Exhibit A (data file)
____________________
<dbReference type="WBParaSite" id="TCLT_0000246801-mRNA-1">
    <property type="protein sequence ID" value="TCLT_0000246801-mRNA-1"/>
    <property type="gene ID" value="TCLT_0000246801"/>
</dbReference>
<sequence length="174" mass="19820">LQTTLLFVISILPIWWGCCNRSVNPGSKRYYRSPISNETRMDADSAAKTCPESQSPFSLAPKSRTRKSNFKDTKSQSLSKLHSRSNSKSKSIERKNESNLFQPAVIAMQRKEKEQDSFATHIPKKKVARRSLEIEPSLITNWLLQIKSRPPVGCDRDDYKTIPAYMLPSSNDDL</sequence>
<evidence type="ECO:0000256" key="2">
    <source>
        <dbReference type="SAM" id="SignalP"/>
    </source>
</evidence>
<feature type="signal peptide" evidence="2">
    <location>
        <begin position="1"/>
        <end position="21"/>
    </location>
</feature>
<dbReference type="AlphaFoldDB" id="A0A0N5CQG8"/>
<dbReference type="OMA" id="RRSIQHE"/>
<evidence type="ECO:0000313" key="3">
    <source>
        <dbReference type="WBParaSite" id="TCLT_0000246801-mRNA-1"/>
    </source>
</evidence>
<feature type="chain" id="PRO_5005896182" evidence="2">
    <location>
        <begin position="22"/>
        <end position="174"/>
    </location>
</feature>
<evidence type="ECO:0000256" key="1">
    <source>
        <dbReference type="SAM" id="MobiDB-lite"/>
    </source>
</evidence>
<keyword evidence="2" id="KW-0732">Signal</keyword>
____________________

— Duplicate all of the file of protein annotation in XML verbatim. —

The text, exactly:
<dbReference type="WBParaSite" id="TCLT_0000246801-mRNA-1">
    <property type="protein sequence ID" value="TCLT_0000246801-mRNA-1"/>
    <property type="gene ID" value="TCLT_0000246801"/>
</dbReference>
<sequence length="174" mass="19820">LQTTLLFVISILPIWWGCCNRSVNPGSKRYYRSPISNETRMDADSAAKTCPESQSPFSLAPKSRTRKSNFKDTKSQSLSKLHSRSNSKSKSIERKNESNLFQPAVIAMQRKEKEQDSFATHIPKKKVARRSLEIEPSLITNWLLQIKSRPPVGCDRDDYKTIPAYMLPSSNDDL</sequence>
<evidence type="ECO:0000256" key="2">
    <source>
        <dbReference type="SAM" id="SignalP"/>
    </source>
</evidence>
<feature type="signal peptide" evidence="2">
    <location>
        <begin position="1"/>
        <end position="21"/>
    </location>
</feature>
<dbReference type="AlphaFoldDB" id="A0A0N5CQG8"/>
<dbReference type="OMA" id="RRSIQHE"/>
<evidence type="ECO:0000313" key="3">
    <source>
        <dbReference type="WBParaSite" id="TCLT_0000246801-mRNA-1"/>
    </source>
</evidence>
<feature type="chain" id="PRO_5005896182" evidence="2">
    <location>
        <begin position="22"/>
        <end position="174"/>
    </location>
</feature>
<evidence type="ECO:0000256" key="1">
    <source>
        <dbReference type="SAM" id="MobiDB-lite"/>
    </source>
</evidence>
<keyword evidence="2" id="KW-0732">Signal</keyword>